The Committee may also be interested to know that I gave a presentation of my work to members of the RTPI mentioning my estimate of £3 billion in March 2010 and that the slides I produced for that talk are still available on the RPTI’s website.

2. Is it a reasonable estimate?

I cannot agree with the view expressed by the RTPI that there are concerns about the quality of my research. They are unsubstantiated by them and without foundation. I am an independent academic of high standing; whereas the RTPI is the representative body of the planning profession with a self-interest in discrediting reasoned argument about the costs of planning, as part of a so-called “myth busting” exercise (as termed on its website).

To allay any fears regarding research quality, I should also like to point out that my research report was peer reviewed by the NHPAU Board, which contained some highly distinguished academic members, has been published by CLG, and been in the public domain since early 2010. The research project also developed out of a similar earlier research stream with colleagues at the University of Reading that was peer reviewed on behalf of the Economic and Social Research Council, and had resultant publications in three refereed academic journals. Furthermore, an academic conference presentation of that research was awarded a prize.

With regard to the £3 billion figure itself, my estimates refer to the overall costs of development control for major housing projects. The calculation is rather complex and its details are given in the boxed text at the end of this memorandum. Inevitably, such exercises are approximate. With that in mind I erred to the low side in the final estimate.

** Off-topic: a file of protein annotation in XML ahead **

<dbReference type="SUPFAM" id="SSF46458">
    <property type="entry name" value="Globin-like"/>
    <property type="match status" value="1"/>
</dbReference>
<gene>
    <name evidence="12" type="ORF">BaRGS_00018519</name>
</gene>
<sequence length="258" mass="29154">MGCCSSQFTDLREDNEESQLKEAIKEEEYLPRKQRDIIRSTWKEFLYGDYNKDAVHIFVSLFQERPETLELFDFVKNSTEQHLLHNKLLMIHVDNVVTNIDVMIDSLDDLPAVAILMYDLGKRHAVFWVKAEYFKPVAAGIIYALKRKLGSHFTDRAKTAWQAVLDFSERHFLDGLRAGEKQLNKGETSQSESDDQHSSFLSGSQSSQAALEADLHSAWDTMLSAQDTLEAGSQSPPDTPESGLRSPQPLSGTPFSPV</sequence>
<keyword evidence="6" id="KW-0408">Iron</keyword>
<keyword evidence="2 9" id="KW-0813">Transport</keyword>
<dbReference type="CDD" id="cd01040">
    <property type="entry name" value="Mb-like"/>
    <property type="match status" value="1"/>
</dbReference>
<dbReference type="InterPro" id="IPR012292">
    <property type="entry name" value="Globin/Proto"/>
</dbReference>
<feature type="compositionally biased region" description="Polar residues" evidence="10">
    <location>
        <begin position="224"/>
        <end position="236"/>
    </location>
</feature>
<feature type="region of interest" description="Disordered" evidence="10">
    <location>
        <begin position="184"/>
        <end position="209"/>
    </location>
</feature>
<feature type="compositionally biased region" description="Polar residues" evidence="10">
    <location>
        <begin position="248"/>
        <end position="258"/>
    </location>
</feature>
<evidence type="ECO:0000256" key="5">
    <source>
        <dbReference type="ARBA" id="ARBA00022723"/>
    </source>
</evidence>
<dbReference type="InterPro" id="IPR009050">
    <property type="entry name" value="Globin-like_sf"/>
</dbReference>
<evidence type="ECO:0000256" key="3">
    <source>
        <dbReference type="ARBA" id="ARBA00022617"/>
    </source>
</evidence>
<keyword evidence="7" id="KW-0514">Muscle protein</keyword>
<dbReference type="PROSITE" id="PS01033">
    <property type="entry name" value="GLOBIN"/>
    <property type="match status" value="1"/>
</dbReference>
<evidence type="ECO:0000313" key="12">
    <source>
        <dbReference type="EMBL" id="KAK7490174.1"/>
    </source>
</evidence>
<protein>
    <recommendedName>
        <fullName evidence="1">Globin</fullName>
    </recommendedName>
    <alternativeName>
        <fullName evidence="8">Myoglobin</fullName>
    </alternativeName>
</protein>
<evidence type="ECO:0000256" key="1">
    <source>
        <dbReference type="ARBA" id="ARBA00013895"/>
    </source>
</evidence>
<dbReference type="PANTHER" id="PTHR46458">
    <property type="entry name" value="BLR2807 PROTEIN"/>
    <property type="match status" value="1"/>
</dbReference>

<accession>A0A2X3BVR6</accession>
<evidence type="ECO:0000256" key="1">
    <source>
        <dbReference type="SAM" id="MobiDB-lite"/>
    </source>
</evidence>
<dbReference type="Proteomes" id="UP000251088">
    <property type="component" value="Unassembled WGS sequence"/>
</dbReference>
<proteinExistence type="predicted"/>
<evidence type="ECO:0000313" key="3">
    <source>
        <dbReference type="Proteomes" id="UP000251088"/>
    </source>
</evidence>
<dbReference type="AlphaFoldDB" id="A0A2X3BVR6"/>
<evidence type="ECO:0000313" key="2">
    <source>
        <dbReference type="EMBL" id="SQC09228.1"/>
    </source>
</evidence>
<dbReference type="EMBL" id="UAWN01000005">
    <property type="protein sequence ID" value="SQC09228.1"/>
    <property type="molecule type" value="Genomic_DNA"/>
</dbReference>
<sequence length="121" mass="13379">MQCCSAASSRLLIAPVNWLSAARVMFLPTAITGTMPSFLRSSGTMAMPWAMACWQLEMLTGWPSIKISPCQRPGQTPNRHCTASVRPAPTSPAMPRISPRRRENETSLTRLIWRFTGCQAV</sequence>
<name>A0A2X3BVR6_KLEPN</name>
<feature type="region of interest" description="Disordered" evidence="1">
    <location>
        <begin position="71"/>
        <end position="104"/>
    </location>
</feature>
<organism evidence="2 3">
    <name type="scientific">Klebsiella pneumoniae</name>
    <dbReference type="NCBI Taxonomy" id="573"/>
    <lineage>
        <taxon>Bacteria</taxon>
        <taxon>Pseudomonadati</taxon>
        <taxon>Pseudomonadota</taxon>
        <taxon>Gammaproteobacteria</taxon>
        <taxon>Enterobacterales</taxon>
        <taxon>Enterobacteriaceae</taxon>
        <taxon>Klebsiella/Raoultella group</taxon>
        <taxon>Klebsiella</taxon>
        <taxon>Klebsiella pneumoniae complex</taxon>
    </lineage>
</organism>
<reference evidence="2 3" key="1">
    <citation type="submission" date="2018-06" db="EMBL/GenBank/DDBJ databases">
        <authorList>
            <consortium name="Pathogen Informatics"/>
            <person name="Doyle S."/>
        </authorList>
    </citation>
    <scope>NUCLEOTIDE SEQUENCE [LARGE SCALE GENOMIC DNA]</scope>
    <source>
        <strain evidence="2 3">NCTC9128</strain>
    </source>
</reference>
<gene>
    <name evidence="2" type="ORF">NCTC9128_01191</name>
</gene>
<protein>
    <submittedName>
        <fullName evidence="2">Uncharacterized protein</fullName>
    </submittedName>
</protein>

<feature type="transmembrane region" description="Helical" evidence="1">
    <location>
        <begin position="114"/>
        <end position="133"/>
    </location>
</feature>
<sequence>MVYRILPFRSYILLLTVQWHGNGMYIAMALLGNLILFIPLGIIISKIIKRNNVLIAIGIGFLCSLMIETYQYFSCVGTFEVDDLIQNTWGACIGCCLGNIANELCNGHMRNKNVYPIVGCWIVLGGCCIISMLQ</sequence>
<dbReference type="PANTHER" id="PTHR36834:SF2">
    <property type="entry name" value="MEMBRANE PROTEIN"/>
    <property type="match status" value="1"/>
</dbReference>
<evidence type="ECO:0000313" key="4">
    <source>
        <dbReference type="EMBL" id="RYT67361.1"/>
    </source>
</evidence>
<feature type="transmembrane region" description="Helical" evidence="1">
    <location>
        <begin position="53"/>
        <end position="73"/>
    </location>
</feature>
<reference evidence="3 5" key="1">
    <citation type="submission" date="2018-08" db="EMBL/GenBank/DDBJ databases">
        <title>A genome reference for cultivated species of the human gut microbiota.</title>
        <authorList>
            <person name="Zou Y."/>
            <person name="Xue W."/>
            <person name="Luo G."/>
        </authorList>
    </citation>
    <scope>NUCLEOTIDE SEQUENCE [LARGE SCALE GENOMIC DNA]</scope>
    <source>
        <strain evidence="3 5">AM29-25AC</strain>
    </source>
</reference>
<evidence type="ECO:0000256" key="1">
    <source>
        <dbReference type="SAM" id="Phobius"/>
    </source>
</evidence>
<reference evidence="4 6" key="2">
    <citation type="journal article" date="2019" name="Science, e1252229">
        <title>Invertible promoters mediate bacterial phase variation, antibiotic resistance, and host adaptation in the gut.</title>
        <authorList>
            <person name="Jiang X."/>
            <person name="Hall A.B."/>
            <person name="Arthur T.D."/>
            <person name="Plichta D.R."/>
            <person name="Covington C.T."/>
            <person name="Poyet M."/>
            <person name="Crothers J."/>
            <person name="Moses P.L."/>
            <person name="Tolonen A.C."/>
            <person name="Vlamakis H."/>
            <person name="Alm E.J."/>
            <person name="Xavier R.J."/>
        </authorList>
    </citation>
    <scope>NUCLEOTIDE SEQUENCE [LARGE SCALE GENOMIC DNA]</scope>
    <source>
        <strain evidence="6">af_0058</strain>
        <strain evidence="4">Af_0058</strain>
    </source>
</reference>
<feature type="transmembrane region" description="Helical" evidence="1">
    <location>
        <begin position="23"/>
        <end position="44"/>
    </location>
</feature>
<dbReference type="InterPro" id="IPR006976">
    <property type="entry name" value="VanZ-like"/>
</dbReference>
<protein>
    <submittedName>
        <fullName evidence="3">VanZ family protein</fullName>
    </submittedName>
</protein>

The purpose of my estimate was to assess the annual transaction costs of development control for major housing developments, which are the direct costs to the public sector and developers of development control. This is not the true economic cost of this aspect of planning: that would, instead, be the public and private resource costs of the development control process (ie items 1, 2, and 4 below); plus the value of the housing delayed, using my delay estimates; and, in addition, the value of the housing not built because of the costs of delay and risks associated with obtaining planning permissions. The value of delayed housing alone is the present value of two years of the implicit annual market rents of the houses built, plus an estimate of the lost consumer surplus. Therefore, the resultant economic cost would be a much higher than the transaction costs approach I adopted. In other words, the true economic cost of planning delay includes the cost of the housing foregone, and that would result in a much higher “cost of planning” figure than the one given in my report.

Overall costs clearly depend on the level of housebuilding and associated planning applications. My study was for circa 2006–07, when over 170,000 homes annually were being built in England. The numbers of new homes being built are far lower now, but the 2006–07 period is more likely to be representative of housing supply pressures when the market fully recovers again.